Biotech Day Returns to W.F. West High School


W.F. West High School saw the return of Biotech Day on Wednesday after a multi-year hiatus due to the COVID-19 pandemic.

The event was smaller than in pre-pandemic years, consisting of approximately 30 freshmen advanced biology students and about 15 chemistry, molecular genetics and advanced molecular genetics students. In the past, the event was held in a gymnasium and was attended by schools from around the area. This year, it included only Chehalis students.

According to Wendy Neal, who teaches advanced chemistry and molecular genetics at W.F. West High School and is the teacher who was in charge of running the event, this year’s Biotech Day was the schools 23rd.

According to Neal, the event centers around students trying to solve a fictional crime with a story developed by the advanced molecular genetics class. This year's advanced molecular genetics class, which consists of three seniors, made a video that the students watched in the morning before presenting them with the DNA of three individuals: a victim (played by Neal) and two suspects. The participating freshmen then attempted to solve the mystery of who committed the crime using genetics.

Ryan Witham, a senior in the advanced molecular genetics class, said he studied molecular genetics last year as a junior and wanted to continue on into the advanced class because he wanted to do a research project and help with Biotech Day this year.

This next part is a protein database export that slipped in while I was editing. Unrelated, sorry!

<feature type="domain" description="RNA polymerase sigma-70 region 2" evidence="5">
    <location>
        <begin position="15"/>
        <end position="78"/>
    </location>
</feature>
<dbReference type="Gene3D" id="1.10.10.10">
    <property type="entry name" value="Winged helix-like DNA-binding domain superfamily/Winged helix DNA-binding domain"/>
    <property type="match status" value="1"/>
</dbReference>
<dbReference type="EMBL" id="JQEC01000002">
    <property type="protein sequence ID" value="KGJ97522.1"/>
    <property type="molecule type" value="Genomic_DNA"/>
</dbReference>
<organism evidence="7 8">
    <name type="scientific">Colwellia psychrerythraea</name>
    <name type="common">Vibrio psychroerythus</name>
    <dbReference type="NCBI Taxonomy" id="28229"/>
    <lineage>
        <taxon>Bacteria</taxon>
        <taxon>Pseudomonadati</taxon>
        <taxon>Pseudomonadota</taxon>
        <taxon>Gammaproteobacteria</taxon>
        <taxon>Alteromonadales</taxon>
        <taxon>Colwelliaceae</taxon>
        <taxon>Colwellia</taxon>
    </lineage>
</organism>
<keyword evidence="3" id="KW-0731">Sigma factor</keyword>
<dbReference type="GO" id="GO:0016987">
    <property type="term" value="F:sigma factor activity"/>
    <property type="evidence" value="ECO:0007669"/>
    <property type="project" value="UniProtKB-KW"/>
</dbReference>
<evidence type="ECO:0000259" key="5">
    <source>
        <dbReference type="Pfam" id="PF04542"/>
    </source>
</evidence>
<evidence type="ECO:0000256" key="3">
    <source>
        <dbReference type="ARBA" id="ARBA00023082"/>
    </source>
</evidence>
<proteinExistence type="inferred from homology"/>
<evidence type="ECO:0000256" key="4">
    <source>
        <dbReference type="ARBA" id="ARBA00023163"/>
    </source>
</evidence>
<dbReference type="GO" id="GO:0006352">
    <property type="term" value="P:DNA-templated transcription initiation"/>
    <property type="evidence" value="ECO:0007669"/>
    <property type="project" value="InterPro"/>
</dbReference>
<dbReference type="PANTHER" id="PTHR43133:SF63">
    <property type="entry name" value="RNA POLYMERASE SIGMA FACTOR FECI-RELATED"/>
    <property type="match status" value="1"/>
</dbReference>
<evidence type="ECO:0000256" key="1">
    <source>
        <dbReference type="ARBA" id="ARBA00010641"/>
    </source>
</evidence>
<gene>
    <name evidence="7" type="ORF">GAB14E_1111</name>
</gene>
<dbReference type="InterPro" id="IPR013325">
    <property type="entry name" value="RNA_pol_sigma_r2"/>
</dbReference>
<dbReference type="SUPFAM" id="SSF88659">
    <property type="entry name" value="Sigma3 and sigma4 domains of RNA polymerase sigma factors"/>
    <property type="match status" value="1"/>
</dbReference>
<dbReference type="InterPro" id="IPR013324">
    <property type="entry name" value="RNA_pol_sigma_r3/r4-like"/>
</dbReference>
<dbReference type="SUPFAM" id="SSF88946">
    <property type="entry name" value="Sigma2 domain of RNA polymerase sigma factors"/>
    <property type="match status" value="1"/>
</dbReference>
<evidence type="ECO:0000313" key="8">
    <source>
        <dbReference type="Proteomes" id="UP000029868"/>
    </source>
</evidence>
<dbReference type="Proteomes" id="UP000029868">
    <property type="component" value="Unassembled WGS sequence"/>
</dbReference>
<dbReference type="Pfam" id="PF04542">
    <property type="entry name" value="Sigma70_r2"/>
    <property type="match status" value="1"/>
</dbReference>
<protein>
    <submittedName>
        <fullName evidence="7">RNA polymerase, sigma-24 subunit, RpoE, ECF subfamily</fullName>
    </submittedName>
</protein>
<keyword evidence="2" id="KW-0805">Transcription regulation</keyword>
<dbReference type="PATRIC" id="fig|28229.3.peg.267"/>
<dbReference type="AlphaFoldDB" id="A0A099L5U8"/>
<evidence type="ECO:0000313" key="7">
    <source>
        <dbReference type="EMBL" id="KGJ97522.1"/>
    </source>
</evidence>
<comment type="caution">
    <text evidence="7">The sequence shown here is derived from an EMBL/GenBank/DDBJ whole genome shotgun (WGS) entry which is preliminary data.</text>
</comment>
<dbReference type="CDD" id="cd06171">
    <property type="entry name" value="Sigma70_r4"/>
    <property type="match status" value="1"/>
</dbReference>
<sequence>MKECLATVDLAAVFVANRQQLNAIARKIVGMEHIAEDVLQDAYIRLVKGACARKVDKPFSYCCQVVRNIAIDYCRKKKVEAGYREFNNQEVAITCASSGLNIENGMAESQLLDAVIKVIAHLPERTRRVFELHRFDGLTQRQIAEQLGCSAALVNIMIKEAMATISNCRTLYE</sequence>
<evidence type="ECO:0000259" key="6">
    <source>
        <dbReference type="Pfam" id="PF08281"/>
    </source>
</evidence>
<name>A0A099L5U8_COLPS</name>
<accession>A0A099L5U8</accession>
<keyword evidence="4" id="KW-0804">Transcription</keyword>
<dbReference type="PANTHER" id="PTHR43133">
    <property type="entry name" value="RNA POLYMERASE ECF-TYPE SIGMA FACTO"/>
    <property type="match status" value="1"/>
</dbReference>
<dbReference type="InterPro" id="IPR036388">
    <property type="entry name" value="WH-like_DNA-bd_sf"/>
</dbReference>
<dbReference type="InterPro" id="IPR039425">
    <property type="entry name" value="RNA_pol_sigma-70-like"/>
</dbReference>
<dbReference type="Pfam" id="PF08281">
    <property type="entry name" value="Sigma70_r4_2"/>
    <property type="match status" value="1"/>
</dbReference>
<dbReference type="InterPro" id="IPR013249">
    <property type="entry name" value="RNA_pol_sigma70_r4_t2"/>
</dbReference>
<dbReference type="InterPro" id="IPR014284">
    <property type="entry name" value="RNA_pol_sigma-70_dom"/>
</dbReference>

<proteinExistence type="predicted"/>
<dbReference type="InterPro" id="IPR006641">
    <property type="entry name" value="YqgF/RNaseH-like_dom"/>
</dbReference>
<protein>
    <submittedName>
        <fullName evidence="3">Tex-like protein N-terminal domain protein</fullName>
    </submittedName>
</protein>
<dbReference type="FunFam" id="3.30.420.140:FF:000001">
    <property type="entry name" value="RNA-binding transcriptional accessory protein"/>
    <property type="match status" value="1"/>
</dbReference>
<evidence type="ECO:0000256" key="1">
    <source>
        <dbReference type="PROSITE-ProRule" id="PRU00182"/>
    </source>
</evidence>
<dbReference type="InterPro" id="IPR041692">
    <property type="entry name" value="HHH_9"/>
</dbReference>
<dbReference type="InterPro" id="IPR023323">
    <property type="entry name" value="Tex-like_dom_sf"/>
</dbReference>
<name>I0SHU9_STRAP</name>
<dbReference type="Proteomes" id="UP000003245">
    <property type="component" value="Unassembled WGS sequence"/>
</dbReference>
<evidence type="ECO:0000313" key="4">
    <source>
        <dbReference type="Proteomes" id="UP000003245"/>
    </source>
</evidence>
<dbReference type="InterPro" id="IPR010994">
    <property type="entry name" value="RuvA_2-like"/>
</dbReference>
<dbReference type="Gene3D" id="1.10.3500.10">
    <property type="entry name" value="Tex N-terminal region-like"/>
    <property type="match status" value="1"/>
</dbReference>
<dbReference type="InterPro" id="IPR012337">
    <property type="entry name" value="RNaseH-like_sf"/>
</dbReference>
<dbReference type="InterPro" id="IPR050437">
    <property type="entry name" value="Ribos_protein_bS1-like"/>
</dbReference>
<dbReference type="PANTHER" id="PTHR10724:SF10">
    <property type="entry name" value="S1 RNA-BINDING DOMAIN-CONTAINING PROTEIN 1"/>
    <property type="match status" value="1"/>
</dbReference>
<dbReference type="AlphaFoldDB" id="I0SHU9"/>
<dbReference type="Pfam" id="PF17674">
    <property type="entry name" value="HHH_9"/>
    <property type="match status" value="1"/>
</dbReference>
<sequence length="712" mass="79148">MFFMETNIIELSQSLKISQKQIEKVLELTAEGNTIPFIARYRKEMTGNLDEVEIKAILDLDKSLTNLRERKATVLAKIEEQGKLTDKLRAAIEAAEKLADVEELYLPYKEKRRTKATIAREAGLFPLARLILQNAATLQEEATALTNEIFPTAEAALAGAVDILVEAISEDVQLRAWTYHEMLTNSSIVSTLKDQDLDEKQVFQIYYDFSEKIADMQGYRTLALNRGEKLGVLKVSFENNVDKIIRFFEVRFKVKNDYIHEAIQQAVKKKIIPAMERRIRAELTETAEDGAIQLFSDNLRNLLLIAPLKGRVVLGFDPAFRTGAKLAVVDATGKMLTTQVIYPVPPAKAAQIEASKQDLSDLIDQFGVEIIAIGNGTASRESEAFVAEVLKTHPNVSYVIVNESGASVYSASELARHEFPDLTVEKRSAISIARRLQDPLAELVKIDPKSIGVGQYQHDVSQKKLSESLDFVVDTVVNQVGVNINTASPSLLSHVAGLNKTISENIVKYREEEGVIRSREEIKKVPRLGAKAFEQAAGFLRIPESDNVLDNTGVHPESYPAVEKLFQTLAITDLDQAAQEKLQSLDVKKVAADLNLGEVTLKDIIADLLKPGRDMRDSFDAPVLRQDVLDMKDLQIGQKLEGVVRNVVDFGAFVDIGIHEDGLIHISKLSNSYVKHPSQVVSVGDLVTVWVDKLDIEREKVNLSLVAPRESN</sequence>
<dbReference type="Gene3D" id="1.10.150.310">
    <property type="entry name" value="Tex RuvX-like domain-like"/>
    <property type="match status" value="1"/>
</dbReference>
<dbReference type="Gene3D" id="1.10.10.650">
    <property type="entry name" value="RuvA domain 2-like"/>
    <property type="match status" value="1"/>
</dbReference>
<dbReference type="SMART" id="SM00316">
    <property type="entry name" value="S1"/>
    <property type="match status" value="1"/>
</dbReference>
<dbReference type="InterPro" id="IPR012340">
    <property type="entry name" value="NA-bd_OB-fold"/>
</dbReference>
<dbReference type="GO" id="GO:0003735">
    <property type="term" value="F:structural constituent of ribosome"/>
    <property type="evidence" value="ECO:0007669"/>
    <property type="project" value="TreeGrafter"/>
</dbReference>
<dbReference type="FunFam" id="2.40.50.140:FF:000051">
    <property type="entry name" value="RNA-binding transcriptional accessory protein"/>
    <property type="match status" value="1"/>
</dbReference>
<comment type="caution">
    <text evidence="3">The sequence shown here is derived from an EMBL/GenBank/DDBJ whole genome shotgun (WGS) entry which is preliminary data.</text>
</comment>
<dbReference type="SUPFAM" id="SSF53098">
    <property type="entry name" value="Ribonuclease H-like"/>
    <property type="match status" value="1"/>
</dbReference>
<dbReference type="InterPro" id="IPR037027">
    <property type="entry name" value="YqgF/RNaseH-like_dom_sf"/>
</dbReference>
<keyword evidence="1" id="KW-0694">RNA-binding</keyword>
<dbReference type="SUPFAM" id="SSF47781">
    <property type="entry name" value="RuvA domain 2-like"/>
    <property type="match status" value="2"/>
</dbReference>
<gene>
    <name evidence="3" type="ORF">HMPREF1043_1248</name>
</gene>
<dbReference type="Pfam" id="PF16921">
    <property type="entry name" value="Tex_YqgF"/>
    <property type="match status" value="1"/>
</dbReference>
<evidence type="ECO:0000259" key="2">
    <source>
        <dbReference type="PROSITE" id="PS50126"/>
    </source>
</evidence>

“We had to restart from scratch. We got to create everything on our own. I think that was the biggest challenge but also part of the fun … It’s super easy to do a pie pet, but showing someone how to do it is very different,” said Witham, who will be attending Boise State next year to study sports medicine.

“I wish we had gotten to do Biotech Day (as younger students). It would have been fun,” said Claire Kuykendale, another senior in the advanced molecular genetics class who will be attending Gonzaga University next year to study physiology and hopes to become a physical therapist. “It’s been really cool using all the science stuff the Chehalis Foundation bought us. We got to be a lot more creative with it.

“Biotech Day has been helpful for getting better at explaining things. It’s definitely helped me get better at that,” added Kuykendale.

Amelia Etue, also a senior in the advanced molecular genetics class, said she’s always been interested in STEM — an acronym for science, technology, engineering and mathematics — and attending W.F. West has given her the opportunity to pursue that interest.

“The programs that we have at W.F. West are so, so cool. I’ve always been drawn to STEM. It’s a great opportunity,” said Etue, who also works with the school’s scanning electron microscope.

“I want to do non-research fields, I don’t want to be sitting in a lab and stuff, I want to be able to make a difference as soon as I can,” said Etue, who will be attending California Polytechnic State University next year and plans on earning a degree in biochemistry.